I just wrapped up the cover story on a new electric dental drill for the 01.07.02 issue of Design News. Fortunately, I did not get to experience the technology first-hand! But in addition to learning about the inner workings of the drill, I was exposed to the business side of the business—and what I found out practically made my teeth ache.
Judging from what dentists told me, no matter how superior new technologies like electric dental drills (or better yet, lasers) are, it's going to be very tough for them to displace the air turbine-powered drill. The reason?
In a word—cost.
Electric drills and lasers have many advantages, not the least of which is the fact that they make going to the dentist a much less painful experience. I for one would give my eyetooth to never hear the high-pitched whine of a pneumatic drill again. Of course, giving up sugar would accomplish the same thing, but I wouldn't have any reason to live without chocolate.
I suspect that most people feel exactly like me. But just because a technology is better doesn't mean it's going to triumph in the marketplace. At about $2,500 for an electric drill and an order of magnitude more for a laser—compared to only $500 to $800 for a pneumatic drill—the cost is simply prohibitive for many dentists.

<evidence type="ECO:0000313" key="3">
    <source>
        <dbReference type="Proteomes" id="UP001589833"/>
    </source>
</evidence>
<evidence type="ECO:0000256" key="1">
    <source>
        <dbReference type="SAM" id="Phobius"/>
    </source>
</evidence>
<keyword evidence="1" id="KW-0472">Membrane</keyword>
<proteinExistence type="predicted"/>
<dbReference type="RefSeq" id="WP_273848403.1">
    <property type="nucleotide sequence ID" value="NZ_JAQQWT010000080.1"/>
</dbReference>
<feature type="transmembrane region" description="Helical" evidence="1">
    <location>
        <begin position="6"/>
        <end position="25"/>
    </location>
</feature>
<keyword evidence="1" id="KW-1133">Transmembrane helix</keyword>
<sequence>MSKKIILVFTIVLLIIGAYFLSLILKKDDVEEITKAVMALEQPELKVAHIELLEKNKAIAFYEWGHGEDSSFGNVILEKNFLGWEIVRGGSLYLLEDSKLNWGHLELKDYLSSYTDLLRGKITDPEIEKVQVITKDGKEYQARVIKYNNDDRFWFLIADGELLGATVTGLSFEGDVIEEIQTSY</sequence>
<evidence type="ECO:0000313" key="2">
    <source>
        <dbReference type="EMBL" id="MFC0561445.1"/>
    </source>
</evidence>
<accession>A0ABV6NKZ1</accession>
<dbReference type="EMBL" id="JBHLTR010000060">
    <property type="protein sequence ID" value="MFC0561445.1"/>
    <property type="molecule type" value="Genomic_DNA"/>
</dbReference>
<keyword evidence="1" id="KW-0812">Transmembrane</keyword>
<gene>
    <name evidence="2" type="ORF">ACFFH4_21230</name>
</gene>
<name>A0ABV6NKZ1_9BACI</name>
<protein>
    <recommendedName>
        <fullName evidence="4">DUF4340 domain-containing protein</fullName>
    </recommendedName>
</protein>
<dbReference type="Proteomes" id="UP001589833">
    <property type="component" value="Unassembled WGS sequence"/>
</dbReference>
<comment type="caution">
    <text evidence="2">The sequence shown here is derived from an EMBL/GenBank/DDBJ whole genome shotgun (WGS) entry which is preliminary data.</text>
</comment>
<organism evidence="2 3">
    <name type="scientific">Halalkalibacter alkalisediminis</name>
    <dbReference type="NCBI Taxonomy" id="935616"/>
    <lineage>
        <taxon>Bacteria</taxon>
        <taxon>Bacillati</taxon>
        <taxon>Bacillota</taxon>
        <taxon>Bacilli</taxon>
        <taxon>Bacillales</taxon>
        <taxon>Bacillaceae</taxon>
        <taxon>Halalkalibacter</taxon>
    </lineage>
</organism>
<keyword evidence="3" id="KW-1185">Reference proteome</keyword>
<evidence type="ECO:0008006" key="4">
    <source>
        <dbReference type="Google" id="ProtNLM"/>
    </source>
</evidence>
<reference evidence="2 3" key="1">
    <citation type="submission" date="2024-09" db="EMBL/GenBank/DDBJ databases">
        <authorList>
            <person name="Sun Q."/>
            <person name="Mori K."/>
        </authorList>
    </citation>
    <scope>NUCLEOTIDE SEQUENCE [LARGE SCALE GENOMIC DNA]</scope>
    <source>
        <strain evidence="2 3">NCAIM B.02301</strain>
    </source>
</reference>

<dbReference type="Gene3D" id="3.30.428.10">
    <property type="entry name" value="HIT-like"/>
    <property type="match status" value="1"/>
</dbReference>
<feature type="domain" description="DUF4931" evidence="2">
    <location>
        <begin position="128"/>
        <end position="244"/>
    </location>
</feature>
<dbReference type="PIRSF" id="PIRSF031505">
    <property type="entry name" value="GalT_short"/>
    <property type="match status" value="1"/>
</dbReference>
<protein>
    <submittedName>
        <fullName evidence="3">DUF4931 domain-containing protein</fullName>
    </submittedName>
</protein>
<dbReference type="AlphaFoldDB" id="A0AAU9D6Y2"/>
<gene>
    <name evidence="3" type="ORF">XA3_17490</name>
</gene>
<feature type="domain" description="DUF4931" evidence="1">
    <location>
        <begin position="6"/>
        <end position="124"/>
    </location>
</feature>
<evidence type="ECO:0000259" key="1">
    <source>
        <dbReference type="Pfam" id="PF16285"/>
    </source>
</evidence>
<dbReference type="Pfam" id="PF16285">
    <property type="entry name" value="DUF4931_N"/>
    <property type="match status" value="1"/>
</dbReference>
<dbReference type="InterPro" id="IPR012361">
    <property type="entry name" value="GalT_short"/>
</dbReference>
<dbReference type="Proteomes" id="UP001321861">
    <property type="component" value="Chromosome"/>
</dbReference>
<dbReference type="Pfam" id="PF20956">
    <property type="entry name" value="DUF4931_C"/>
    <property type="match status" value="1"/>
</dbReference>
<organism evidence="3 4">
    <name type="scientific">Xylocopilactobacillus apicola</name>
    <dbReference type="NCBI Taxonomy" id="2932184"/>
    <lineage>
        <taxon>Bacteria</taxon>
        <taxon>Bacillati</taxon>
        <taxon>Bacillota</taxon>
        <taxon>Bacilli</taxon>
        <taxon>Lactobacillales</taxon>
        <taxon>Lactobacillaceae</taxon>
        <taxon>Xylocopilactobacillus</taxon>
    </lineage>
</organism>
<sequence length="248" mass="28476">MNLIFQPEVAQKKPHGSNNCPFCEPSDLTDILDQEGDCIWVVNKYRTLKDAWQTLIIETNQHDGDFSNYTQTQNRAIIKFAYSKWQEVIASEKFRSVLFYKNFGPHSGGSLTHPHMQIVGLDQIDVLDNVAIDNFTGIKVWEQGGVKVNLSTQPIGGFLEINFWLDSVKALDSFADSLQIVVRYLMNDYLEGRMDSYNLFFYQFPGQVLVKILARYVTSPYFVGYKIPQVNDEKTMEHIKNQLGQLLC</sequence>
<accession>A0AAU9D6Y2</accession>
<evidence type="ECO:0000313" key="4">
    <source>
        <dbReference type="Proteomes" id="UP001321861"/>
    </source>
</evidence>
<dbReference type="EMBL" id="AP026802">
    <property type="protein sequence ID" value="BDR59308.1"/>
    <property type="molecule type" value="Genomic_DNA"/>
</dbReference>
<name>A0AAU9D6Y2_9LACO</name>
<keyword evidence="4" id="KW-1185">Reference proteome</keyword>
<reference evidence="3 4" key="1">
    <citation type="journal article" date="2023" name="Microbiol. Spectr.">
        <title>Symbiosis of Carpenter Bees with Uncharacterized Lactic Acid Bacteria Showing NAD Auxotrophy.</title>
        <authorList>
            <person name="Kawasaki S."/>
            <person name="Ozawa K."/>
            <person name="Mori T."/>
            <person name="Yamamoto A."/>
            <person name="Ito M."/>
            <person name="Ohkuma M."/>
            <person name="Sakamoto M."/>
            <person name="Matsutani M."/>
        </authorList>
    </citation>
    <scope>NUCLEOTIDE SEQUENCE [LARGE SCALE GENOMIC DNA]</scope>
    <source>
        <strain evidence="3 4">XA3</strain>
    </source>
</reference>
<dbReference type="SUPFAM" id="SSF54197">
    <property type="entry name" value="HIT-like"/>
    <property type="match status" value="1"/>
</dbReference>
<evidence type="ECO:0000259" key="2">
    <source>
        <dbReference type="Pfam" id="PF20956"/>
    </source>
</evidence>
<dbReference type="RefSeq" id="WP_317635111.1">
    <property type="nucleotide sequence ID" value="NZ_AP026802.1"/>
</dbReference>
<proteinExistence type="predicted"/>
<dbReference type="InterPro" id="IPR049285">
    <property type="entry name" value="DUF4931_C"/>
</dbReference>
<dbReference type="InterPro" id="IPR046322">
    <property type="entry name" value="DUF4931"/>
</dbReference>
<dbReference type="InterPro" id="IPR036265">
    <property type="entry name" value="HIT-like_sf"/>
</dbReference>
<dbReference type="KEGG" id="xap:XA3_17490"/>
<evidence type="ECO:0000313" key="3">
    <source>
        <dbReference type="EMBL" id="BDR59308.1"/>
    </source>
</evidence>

My dentist is buying one electric drill, but he's planning to use it just for the kind of complicated procedures that make even a root canal sound like a piece of cake. He says he can't afford any more units. Or can he? An electric drill is faster. And the maintenance requirements promise to be lower. Unfortunately, unlike capital equipment expenditures, productivity savings and maintenance costs aren't always a nice, neat line item on a balance sheet.
Now's the time I should start complaining about our lousy accounting systems, and what a deterrent they are to widespread adoption of a promising new technology. But instead I'm going to challenge the engineers behind the design: can you cut the cost?
Sugar addicts everywhere will love you.